Ceropegia woodii is a gorgeous small-leaved vine, that is commonly called rosary vine, chain of hearts, hearts on a string and so on, due to the heart shape of its cute waxy purplish-silver leaves. I love how this plant looks. It’s a great addition to any house plant collection. The plant is drought tolerant and doesn’t require much attention, it’s relatively easy to propagate, and I’ve used it in different flower arrangements.
Like other ceropegias, the flowers have odd shape and are interesting looking. Once this plant becomes well established, it will flower throughout the year. The flowers are not that noticeable on the plant as they are not huge or contrasting to the foliage. However, they are still fascinating to look at. It’s the leaves that are what makes Ceropgia woodii such a pleasure to grow at home.
This plant is native to South Africa. It tolerates dryer air conditions and drought as well as the occasional lower temperatures. There are different cultivars available with different size and leave variegation.
Ceropegia woodii is a succulent plant that tolerates drought. Medium watering will be just fine for it, and if you forget to water it once in a while it will be no big deal. Do not overwater this plant, as it will rot away. Moist soil is ok, but soggy soil or leaving the pot soaking in water for a long time will kill your plant. I tend to let the plant dry out completely and then soak the pot in water until it gets moist, let it drain well and then repeat the cycle. I do water it more in the summer time.
The higher the better, though it will grow and flower in part shade just as well. South, west and east facing windows are ideal. I’ve grown Ceropegia woodii on a north facing window for a while to see how it does. It still grew well, but the leaves became lighter and spread farther apart on the stems, and the plant flowered less. North facing garden window is fine for this plant, where it gets very bright indirect light all day. If you take it outside in the warmer months make sure you slowly acclimated it to higher light levels to avoid leaf burn. It grows and flowers great at full sun exposure as well.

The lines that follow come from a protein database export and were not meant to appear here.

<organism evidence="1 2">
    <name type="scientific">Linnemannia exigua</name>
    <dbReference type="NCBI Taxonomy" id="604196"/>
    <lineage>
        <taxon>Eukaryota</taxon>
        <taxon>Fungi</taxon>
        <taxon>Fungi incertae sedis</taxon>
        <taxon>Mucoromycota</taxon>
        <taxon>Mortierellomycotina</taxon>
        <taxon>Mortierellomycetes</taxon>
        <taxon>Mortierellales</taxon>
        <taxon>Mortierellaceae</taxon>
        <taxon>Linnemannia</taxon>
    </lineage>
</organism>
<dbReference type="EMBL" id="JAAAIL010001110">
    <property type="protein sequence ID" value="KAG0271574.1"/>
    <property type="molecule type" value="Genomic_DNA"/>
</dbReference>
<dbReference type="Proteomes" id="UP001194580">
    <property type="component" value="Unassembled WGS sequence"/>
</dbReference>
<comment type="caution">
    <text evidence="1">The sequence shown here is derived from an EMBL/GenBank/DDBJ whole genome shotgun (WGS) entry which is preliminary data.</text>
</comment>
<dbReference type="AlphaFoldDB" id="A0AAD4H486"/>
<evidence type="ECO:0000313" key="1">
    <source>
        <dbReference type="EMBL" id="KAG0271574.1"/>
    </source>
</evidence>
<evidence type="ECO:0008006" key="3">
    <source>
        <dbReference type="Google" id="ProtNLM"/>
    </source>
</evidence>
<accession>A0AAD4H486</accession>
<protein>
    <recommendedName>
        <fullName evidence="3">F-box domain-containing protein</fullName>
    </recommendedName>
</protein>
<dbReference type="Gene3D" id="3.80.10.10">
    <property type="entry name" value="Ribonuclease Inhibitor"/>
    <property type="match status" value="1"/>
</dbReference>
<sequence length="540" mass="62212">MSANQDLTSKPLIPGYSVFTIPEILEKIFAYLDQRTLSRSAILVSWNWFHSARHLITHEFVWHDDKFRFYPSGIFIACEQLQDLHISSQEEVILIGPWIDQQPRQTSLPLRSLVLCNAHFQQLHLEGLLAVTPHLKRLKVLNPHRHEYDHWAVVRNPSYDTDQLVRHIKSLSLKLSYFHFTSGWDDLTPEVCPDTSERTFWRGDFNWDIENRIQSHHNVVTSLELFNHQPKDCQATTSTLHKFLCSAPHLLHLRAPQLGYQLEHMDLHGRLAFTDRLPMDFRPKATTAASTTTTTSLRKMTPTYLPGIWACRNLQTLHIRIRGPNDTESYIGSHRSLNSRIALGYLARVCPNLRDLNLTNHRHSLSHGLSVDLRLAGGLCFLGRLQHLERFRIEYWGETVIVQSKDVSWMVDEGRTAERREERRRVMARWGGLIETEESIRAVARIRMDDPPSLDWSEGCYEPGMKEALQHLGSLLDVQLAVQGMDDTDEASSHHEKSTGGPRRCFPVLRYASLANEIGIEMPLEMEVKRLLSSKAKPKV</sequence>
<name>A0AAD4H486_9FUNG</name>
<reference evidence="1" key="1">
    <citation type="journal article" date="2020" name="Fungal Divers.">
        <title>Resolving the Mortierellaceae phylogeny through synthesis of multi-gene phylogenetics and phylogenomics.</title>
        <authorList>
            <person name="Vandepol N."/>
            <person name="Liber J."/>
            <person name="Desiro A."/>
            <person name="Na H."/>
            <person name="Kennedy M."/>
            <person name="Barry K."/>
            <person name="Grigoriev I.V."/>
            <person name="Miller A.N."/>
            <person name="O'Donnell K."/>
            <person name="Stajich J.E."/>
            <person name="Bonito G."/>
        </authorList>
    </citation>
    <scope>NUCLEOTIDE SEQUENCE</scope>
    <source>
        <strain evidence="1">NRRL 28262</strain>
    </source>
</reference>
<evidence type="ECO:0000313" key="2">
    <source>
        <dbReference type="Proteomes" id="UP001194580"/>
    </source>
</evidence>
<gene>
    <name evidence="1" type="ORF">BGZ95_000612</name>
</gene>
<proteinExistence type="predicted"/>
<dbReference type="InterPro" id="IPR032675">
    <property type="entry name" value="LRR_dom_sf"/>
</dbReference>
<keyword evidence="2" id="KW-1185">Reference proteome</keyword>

This plant can tolerate lower humidity. If grown around high humidity loving plants, it will be fine as well, and you will just have to water it even less, since the leaves will evaporate less moisture when the air is humid.
Soil Type and Fertilizer:
Cactus soil and cactus fertilizer work fine for this plant, though I’ve used generic potting mix with some sand, per-lite and peat moss as well. Ceropegia woodii likes well draining soil mix.
Ceropegia woodii is very easy to propagate. It forms nods on the stems that you can root in sandy soil. The plant forms tubers as well and you can simply dig one out with the roots and repot it. It is a bit harder to propagate the plant from cuttings that don’t have nodes on them, but one way to do it is to get a bigger cutting and leave it a few days to dry a bit before potting it in moist sand, that will stimulate the need to grow roots and nodes. Once, on accident, I tore a large piece off my ceropegia. I left it on my table for a few days, and then I tossed the long stem cutting into a random flower pot with a big dracaena in it (did not even pot it or anything) and couple of weeks later I saw the ceropgia growing vigorously under the dracaena.
Other Care Tips and Personal Observations:
It’s a lovely plant to have and very easy to propagate. Ceropegia woodii is great for hanging baskets and displays itself beautifully. It’s one of my favorite plants. I remember being so excited as a child when I saw one for sale, that my mom had to get it. I love the cute heart shape leaves and I love the color of this vine, it really stands out. If I didn’t have one already, I would prefer Ceropegia woodii for a Valentines day present, rather than cut flowers or chocolates. A great plant to have at home and since it’s not an overly aggressive grower you can easily pot it with other plants and do arrangements.